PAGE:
Israeli Minister of Diaspora Affairs Nachman Shai sat down for a wide-ranging interview in January with Jewish Federations of North America. Before being elected to the Knesset more than a decade ago, Shai served as Director General of JFNA’s office in Israel and as Senior Vice President of UJC (JFNA's predecessor). In the Knesset, Shai served first as a member of the Kadima Party and was then re-elected as a member of the Labor Party. In the interview below, he discusses how Israel can improve its efforts to reach out to the North American Jewish community, especially to the members of the younger generation who feel less of a connection to the Jewish State. He also discusses his views on the controversy over prayer at the Kotel (the Western Wall).
Q: What do you think are the most important tools for connecting North American Jews, particularly the younger generation, to Israel?
A: The best way is for them to visit the country through Taglit-Birthright, MASA, and other programs. If we can’t get them to come here, then let’s reach out to them wherever they are, especially on college campuses. We have at least three national organizations—Hillel, Chabad, and Olami—who are running programs on behalf of the Ministry of the Diaspora. We haven’t done enough on the digital front, through what I call digital dialogue. It’s the most important challenge of my present position—not to lose the young generation, but to gain their confidence and attention, to bring them into the system either while they are in university or after graduation. That’s the best investment in the future of the North American Jewish community and even for the Jewish world as a whole.
Q: Can you explain a bit more about what you think needs to be done in the digital or social media space?
A: One of the conclusions from last summer’s conflict with Hamas was that we weren’t doing enough in this space. I wasn’t yet a government minister—I was a visiting professor at Duke University—but I was watching it from a distance and I was very upset. They said that we “lost” the social media war. There is no reason why Israel can’t develop ideas, content and technologies to reach out to every target group in the world, including in North America. My students are totally dependent on their devices; if they don’t come to us, then we need to come to them. We may not always be able to convince them, but at least we can present them with the facts of whatever situation or crisis we’re dealing with. We are teaching Israeli culture, history, and, of course, how to combat antisemitism. We can help North American Jewish communities to prepare themselves for any kind of antisemitic attacks, whether verbal or physical.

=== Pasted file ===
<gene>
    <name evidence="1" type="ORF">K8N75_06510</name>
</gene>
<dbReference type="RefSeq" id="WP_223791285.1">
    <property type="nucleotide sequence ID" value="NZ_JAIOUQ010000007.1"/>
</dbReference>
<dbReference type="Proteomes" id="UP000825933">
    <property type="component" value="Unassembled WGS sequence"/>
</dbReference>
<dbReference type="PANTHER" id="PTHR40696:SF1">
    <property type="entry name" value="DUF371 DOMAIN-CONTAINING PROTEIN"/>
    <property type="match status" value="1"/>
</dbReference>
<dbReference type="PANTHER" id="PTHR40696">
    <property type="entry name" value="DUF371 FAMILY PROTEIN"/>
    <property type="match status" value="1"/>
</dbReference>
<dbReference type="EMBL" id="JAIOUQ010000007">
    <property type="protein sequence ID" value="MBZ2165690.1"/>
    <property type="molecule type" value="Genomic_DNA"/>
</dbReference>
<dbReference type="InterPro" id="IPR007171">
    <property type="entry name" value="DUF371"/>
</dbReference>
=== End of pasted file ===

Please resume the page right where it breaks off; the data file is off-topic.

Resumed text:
Q: You worked for a number of years as the head of the Federations’ Israel office and then you worked for the UJC, the predecessor organization to JFNA. What was the most important thing that you learned during that period?
A: I learned more than anything the strategic importance of the relationship between Israel and the North American Jewish community. I realized that we have to invest a lot on both ends. On the Israeli side, we need to form relationships with Israeli politicians and other leaders so that they can understand better the relationship between American Jewry and Israel. We have also led a number of delegations of members of the Israeli media to the United States. There’s a mix of arrogance and ignorance on both sides that we need to overcome to find better ways to communicate with each other.
Q: What is the importance of Federations to your work in Israel?
A: Federations have been one of the key reasons for Israel’s success. It’s a glorious story of friendship and love between North America and Israel. In all of Jewish history, there has never been a success story like that of the Jews of North America. And we appreciate very much your continuing support—not just financial support, but political support as well. We need two-way communication, not just from North America to Israel, but from Israel to North America. We are asking not just what you are doing for us, but what we can do for you through our knowledge and know-how. I was the only government minister who visited Surfside after the building collapse. I delivered a message of sorrow and comfort. When we are in trouble, you come to help us, and when you experience dark days, we are there to extend our hand to you and say that we are together.
Q: Do you have any information on when the Kotel compromise may be implemented?
A: There are growing political pressures on both sides to implement Netanyahu’s outline for the Kotel from [January of] 2016. It’s time to move forward. But what’s the best timing? It’s time to look at this and say, ‘Enough is enough’ and adopt this compromise. This is my position and I’m not a single voice in the government—I’m one of many who would like to see this coming soon.
Above: Israeli Minister of Diaspora Affairs Nachman Shai. Photo courtesy of the Ministry of Diaspora Affairs.